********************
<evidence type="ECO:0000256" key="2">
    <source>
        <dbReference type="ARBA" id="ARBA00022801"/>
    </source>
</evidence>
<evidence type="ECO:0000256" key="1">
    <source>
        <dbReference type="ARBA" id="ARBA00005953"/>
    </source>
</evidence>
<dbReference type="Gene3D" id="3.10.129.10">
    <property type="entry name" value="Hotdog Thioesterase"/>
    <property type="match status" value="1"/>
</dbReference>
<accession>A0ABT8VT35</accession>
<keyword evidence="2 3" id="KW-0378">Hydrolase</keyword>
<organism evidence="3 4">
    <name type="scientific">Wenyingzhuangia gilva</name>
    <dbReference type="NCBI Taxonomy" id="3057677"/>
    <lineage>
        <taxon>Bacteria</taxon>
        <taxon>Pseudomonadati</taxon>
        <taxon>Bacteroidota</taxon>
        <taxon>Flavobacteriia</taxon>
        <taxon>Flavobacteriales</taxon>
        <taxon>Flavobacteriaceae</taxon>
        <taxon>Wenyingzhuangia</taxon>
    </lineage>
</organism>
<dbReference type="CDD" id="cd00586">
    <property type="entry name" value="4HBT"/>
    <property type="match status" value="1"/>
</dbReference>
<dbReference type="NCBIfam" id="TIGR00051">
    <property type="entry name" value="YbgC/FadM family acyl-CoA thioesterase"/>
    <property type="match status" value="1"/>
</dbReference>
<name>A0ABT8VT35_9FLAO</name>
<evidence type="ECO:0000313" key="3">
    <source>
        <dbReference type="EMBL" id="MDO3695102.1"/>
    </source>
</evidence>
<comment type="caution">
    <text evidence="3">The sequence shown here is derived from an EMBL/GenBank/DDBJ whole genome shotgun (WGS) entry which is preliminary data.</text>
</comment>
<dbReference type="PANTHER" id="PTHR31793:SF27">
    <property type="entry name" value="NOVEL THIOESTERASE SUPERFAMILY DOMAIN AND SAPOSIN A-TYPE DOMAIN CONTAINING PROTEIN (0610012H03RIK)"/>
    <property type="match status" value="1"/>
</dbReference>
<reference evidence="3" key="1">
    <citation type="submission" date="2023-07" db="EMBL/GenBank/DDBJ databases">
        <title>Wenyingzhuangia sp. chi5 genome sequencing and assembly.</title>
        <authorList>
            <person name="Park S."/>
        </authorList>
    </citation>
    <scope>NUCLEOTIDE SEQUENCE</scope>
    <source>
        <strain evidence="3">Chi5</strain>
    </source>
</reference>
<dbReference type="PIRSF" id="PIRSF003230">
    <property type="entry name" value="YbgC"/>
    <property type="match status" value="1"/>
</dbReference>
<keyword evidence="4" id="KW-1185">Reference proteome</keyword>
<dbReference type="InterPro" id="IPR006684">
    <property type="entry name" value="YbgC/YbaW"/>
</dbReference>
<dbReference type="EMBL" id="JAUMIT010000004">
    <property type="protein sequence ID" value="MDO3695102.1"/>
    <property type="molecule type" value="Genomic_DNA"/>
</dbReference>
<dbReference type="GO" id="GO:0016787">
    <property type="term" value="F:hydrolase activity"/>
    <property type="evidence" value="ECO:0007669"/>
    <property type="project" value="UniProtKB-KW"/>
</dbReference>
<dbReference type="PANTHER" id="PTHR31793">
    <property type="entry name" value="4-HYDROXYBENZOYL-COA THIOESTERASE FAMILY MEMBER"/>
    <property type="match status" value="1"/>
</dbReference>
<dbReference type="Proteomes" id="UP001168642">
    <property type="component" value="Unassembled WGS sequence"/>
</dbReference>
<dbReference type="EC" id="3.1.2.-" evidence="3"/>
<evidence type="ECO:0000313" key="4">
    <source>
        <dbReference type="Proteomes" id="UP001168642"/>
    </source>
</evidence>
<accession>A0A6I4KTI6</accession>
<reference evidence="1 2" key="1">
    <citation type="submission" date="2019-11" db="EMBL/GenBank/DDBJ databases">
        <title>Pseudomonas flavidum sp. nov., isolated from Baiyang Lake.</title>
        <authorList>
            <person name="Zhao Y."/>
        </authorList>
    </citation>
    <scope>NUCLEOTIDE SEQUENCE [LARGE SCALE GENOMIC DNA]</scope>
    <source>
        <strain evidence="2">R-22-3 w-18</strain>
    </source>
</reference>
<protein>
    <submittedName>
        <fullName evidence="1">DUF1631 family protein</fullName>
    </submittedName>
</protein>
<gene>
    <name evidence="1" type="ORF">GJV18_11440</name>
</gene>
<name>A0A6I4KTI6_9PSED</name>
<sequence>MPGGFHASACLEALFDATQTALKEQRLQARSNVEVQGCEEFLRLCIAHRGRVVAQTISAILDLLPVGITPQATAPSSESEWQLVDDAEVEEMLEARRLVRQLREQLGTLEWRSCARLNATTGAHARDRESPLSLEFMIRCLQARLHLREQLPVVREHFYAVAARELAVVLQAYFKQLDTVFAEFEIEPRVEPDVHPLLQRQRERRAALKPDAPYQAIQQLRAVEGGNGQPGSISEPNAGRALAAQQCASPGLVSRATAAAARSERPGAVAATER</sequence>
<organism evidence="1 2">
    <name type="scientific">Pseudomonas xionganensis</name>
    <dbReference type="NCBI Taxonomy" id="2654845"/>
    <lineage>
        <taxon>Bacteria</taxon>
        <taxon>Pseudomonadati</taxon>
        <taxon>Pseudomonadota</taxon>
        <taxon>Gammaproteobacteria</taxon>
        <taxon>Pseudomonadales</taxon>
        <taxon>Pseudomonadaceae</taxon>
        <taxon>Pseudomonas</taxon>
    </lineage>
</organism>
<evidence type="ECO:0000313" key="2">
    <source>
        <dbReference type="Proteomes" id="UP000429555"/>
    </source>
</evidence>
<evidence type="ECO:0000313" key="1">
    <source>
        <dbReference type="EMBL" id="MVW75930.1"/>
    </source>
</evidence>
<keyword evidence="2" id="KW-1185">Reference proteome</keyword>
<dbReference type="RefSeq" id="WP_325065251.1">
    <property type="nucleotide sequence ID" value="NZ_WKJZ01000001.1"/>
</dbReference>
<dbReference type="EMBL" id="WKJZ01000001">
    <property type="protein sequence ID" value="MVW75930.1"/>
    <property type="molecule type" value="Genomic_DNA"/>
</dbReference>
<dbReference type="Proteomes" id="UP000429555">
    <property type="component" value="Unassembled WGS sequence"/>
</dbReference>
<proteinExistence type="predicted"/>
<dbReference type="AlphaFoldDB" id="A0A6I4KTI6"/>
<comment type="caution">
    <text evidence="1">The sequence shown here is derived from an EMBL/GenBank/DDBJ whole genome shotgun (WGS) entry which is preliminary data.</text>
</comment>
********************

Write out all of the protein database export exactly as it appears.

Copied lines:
<evidence type="ECO:0000256" key="2">
    <source>
        <dbReference type="ARBA" id="ARBA00022801"/>
    </source>
</evidence>
<evidence type="ECO:0000256" key="1">
    <source>
        <dbReference type="ARBA" id="ARBA00005953"/>
    </source>
</evidence>
<dbReference type="Gene3D" id="3.10.129.10">
    <property type="entry name" value="Hotdog Thioesterase"/>
    <property type="match status" value="1"/>
</dbReference>
<accession>A0ABT8VT35</accession>
<keyword evidence="2 3" id="KW-0378">Hydrolase</keyword>
<organism evidence="3 4">
    <name type="scientific">Wenyingzhuangia gilva</name>
    <dbReference type="NCBI Taxonomy" id="3057677"/>
    <lineage>
        <taxon>Bacteria</taxon>
        <taxon>Pseudomonadati</taxon>
        <taxon>Bacteroidota</taxon>
        <taxon>Flavobacteriia</taxon>
        <taxon>Flavobacteriales</taxon>
        <taxon>Flavobacteriaceae</taxon>
        <taxon>Wenyingzhuangia</taxon>
    </lineage>
</organism>
<dbReference type="CDD" id="cd00586">
    <property type="entry name" value="4HBT"/>
    <property type="match status" value="1"/>
</dbReference>
<dbReference type="NCBIfam" id="TIGR00051">
    <property type="entry name" value="YbgC/FadM family acyl-CoA thioesterase"/>
    <property type="match status" value="1"/>
</dbReference>
<name>A0ABT8VT35_9FLAO</name>
<evidence type="ECO:0000313" key="3">
    <source>
        <dbReference type="EMBL" id="MDO3695102.1"/>
    </source>
</evidence>
<comment type="caution">
    <text evidence="3">The sequence shown here is derived from an EMBL/GenBank/DDBJ whole genome shotgun (WGS) entry which is preliminary data.</text>
</comment>
<dbReference type="PANTHER" id="PTHR31793:SF27">
    <property type="entry name" value="NOVEL THIOESTERASE SUPERFAMILY DOMAIN AND SAPOSIN A-TYPE DOMAIN CONTAINING PROTEIN (0610012H03RIK)"/>
    <property type="match status" value="1"/>
</dbReference>
<reference evidence="3" key="1">
    <citation type="submission" date="2023-07" db="EMBL/GenBank/DDBJ databases">
        <title>Wenyingzhuangia sp. chi5 genome sequencing and assembly.</title>
        <authorList>
            <person name="Park S."/>
        </authorList>
    </citation>
    <scope>NUCLEOTIDE SEQUENCE</scope>
    <source>
        <strain evidence="3">Chi5</strain>
    </source>
</reference>
<dbReference type="PIRSF" id="PIRSF003230">
    <property type="entry name" value="YbgC"/>
    <property type="match status" value="1"/>
</dbReference>
<keyword evidence="4" id="KW-1185">Reference proteome</keyword>
<dbReference type="InterPro" id="IPR006684">
    <property type="entry name" value="YbgC/YbaW"/>
</dbReference>
<dbReference type="EMBL" id="JAUMIT010000004">
    <property type="protein sequence ID" value="MDO3695102.1"/>
    <property type="molecule type" value="Genomic_DNA"/>
</dbReference>
<dbReference type="GO" id="GO:0016787">
    <property type="term" value="F:hydrolase activity"/>
    <property type="evidence" value="ECO:0007669"/>
    <property type="project" value="UniProtKB-KW"/>
</dbReference>
<dbReference type="PANTHER" id="PTHR31793">
    <property type="entry name" value="4-HYDROXYBENZOYL-COA THIOESTERASE FAMILY MEMBER"/>
    <property type="match status" value="1"/>
</dbReference>
<dbReference type="Proteomes" id="UP001168642">
    <property type="component" value="Unassembled WGS sequence"/>
</dbReference>
<dbReference type="EC" id="3.1.2.-" evidence="3"/>
<evidence type="ECO:0000313" key="4">
    <source>
        <dbReference type="Proteomes" id="UP001168642"/>
    </source>
</evidence>
<accession>A0A6I4KTI6</accession>
<reference evidence="1 2" key="1">
    <citation type="submission" date="2019-11" db="EMBL/GenBank/DDBJ databases">
        <title>Pseudomonas flavidum sp. nov., isolated from Baiyang Lake.</title>
        <authorList>
            <person name="Zhao Y."/>
        </authorList>
    </citation>
    <scope>NUCLEOTIDE SEQUENCE [LARGE SCALE GENOMIC DNA]</scope>
    <source>
        <strain evidence="2">R-22-3 w-18</strain>
    </source>
</reference>
<protein>
    <submittedName>
        <fullName evidence="1">DUF1631 family protein</fullName>
    </submittedName>
</protein>
<gene>
    <name evidence="1" type="ORF">GJV18_11440</name>
</gene>
<name>A0A6I4KTI6_9PSED</name>
<sequence>MPGGFHASACLEALFDATQTALKEQRLQARSNVEVQGCEEFLRLCIAHRGRVVAQTISAILDLLPVGITPQATAPSSESEWQLVDDAEVEEMLEARRLVRQLREQLGTLEWRSCARLNATTGAHARDRESPLSLEFMIRCLQARLHLREQLPVVREHFYAVAARELAVVLQAYFKQLDTVFAEFEIEPRVEPDVHPLLQRQRERRAALKPDAPYQAIQQLRAVEGGNGQPGSISEPNAGRALAAQQCASPGLVSRATAAAARSERPGAVAATER</sequence>
<organism evidence="1 2">
    <name type="scientific">Pseudomonas xionganensis</name>
    <dbReference type="NCBI Taxonomy" id="2654845"/>
    <lineage>
        <taxon>Bacteria</taxon>
        <taxon>Pseudomonadati</taxon>
        <taxon>Pseudomonadota</taxon>
        <taxon>Gammaproteobacteria</taxon>
        <taxon>Pseudomonadales</taxon>
        <taxon>Pseudomonadaceae</taxon>
        <taxon>Pseudomonas</taxon>
    </lineage>
</organism>
<evidence type="ECO:0000313" key="2">
    <source>
        <dbReference type="Proteomes" id="UP000429555"/>
    </source>
</evidence>
<evidence type="ECO:0000313" key="1">
    <source>
        <dbReference type="EMBL" id="MVW75930.1"/>
    </source>
</evidence>
<keyword evidence="2" id="KW-1185">Reference proteome</keyword>
<dbReference type="RefSeq" id="WP_325065251.1">
    <property type="nucleotide sequence ID" value="NZ_WKJZ01000001.1"/>
</dbReference>
<dbReference type="EMBL" id="WKJZ01000001">
    <property type="protein sequence ID" value="MVW75930.1"/>
    <property type="molecule type" value="Genomic_DNA"/>
</dbReference>
<dbReference type="Proteomes" id="UP000429555">
    <property type="component" value="Unassembled WGS sequence"/>
</dbReference>
<proteinExistence type="predicted"/>
<dbReference type="AlphaFoldDB" id="A0A6I4KTI6"/>
<comment type="caution">
    <text evidence="1">The sequence shown here is derived from an EMBL/GenBank/DDBJ whole genome shotgun (WGS) entry which is preliminary data.</text>
</comment>